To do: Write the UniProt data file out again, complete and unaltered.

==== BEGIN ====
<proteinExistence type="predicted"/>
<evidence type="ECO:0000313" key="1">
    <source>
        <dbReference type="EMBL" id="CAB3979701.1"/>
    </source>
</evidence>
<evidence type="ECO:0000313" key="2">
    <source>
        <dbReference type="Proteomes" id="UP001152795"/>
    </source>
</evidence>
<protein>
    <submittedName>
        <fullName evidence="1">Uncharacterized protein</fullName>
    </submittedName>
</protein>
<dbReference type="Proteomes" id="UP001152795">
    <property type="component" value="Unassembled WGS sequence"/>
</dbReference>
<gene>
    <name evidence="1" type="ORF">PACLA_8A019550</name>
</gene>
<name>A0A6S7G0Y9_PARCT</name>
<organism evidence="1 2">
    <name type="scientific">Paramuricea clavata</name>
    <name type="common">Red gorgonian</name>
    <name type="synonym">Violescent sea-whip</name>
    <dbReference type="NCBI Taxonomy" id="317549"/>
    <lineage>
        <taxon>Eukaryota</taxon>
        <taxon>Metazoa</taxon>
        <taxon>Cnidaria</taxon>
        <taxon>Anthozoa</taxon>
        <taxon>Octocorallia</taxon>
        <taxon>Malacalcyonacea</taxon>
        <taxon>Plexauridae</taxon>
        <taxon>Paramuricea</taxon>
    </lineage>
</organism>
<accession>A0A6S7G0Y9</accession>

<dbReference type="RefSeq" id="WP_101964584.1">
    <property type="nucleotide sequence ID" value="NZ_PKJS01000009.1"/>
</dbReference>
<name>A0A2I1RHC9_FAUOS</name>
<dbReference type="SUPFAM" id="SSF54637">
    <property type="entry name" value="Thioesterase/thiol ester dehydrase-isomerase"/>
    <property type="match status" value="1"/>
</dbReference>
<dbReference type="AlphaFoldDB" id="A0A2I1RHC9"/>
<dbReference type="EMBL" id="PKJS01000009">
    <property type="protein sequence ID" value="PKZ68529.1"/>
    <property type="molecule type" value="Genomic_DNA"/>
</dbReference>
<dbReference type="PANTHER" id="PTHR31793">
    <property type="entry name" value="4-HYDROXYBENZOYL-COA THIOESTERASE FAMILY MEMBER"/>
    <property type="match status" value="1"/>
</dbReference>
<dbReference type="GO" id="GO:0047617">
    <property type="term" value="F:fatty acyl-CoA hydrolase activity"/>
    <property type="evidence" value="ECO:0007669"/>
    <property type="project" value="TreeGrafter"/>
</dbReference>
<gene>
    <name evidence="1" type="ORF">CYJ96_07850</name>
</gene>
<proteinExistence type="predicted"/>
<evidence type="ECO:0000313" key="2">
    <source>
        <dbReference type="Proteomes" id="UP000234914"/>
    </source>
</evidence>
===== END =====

<proteinExistence type="predicted"/>
<evidence type="ECO:0000313" key="1">
    <source>
        <dbReference type="EMBL" id="CAB3979701.1"/>
    </source>
</evidence>
<evidence type="ECO:0000313" key="2">
    <source>
        <dbReference type="Proteomes" id="UP001152795"/>
    </source>
</evidence>
<protein>
    <submittedName>
        <fullName evidence="1">Uncharacterized protein</fullName>
    </submittedName>
</protein>
<dbReference type="Proteomes" id="UP001152795">
    <property type="component" value="Unassembled WGS sequence"/>
</dbReference>
<gene>
    <name evidence="1" type="ORF">PACLA_8A019550</name>
</gene>
<name>A0A6S7G0Y9_PARCT</name>
<organism evidence="1 2">
    <name type="scientific">Paramuricea clavata</name>
    <name type="common">Red gorgonian</name>
    <name type="synonym">Violescent sea-whip</name>
    <dbReference type="NCBI Taxonomy" id="317549"/>
    <lineage>
        <taxon>Eukaryota</taxon>
        <taxon>Metazoa</taxon>
        <taxon>Cnidaria</taxon>
        <taxon>Anthozoa</taxon>
        <taxon>Octocorallia</taxon>
        <taxon>Malacalcyonacea</taxon>
        <taxon>Plexauridae</taxon>
        <taxon>Paramuricea</taxon>
    </lineage>
</organism>
<accession>A0A6S7G0Y9</accession>

<dbReference type="RefSeq" id="WP_101964584.1">
    <property type="nucleotide sequence ID" value="NZ_PKJS01000009.1"/>
</dbReference>
<name>A0A2I1RHC9_FAUOS</name>
<dbReference type="SUPFAM" id="SSF54637">
    <property type="entry name" value="Thioesterase/thiol ester dehydrase-isomerase"/>
    <property type="match status" value="1"/>
</dbReference>
<dbReference type="AlphaFoldDB" id="A0A2I1RHC9"/>
<dbReference type="EMBL" id="PKJS01000009">
    <property type="protein sequence ID" value="PKZ68529.1"/>
    <property type="molecule type" value="Genomic_DNA"/>
</dbReference>
<dbReference type="PANTHER" id="PTHR31793">
    <property type="entry name" value="4-HYDROXYBENZOYL-COA THIOESTERASE FAMILY MEMBER"/>
    <property type="match status" value="1"/>
</dbReference>
<dbReference type="GO" id="GO:0047617">
    <property type="term" value="F:fatty acyl-CoA hydrolase activity"/>
    <property type="evidence" value="ECO:0007669"/>
    <property type="project" value="TreeGrafter"/>
</dbReference>
<gene>
    <name evidence="1" type="ORF">CYJ96_07850</name>
</gene>
<proteinExistence type="predicted"/>
<evidence type="ECO:0000313" key="2">
    <source>
        <dbReference type="Proteomes" id="UP000234914"/>
    </source>
</evidence>